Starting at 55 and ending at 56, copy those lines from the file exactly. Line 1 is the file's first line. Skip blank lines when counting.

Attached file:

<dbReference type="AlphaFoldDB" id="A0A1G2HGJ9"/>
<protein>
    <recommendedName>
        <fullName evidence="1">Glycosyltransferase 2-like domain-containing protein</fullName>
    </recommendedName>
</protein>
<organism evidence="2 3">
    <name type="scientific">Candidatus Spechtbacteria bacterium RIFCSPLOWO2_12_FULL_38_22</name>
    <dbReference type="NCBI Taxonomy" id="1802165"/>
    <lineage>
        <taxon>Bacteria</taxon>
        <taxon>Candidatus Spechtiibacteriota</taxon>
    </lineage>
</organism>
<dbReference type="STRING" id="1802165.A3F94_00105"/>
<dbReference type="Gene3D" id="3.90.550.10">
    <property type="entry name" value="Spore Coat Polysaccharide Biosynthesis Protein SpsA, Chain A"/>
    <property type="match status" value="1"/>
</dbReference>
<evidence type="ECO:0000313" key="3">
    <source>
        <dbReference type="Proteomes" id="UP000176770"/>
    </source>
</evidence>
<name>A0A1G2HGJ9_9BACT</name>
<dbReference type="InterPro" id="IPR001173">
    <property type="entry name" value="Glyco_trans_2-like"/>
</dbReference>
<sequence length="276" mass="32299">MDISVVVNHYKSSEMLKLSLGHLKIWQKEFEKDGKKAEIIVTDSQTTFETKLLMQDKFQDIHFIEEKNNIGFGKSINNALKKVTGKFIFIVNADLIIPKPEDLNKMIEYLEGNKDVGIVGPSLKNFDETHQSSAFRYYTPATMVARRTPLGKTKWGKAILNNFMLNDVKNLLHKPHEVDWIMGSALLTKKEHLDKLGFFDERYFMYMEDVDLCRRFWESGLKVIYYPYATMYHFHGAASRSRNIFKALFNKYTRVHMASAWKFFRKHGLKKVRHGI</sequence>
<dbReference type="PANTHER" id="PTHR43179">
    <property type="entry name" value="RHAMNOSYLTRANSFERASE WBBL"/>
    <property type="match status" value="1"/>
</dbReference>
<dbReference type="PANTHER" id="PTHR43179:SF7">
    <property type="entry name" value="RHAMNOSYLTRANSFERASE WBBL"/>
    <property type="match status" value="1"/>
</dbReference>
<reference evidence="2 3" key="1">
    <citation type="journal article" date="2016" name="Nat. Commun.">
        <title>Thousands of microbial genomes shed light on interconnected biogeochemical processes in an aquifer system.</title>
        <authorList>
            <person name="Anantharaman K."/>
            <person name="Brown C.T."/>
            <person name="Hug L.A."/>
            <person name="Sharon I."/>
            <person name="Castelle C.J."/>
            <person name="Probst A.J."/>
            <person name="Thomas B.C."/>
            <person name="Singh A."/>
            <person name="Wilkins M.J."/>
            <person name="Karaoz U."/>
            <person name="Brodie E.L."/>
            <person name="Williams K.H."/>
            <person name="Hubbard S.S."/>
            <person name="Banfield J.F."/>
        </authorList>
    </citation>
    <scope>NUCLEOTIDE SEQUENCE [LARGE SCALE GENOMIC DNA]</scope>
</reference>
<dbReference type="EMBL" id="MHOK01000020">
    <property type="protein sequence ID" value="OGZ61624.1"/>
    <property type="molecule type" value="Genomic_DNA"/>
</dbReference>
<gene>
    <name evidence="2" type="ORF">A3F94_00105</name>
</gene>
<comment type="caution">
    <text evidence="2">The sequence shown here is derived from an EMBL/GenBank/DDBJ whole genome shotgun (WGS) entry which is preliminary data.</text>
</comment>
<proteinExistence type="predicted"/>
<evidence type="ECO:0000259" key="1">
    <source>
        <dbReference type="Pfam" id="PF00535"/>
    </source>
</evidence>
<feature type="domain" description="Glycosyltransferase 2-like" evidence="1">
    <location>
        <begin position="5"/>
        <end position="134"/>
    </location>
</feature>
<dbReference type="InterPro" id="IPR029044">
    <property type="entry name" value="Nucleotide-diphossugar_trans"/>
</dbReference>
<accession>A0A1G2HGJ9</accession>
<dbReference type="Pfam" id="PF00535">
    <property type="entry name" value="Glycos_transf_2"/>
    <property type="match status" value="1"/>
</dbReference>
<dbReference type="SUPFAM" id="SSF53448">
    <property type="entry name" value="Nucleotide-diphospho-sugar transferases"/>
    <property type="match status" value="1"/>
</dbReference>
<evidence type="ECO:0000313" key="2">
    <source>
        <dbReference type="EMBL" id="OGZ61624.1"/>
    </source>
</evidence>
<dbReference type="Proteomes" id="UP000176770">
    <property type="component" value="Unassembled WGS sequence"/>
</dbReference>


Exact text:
            <person name="Banfield J.F."/>
        </authorList>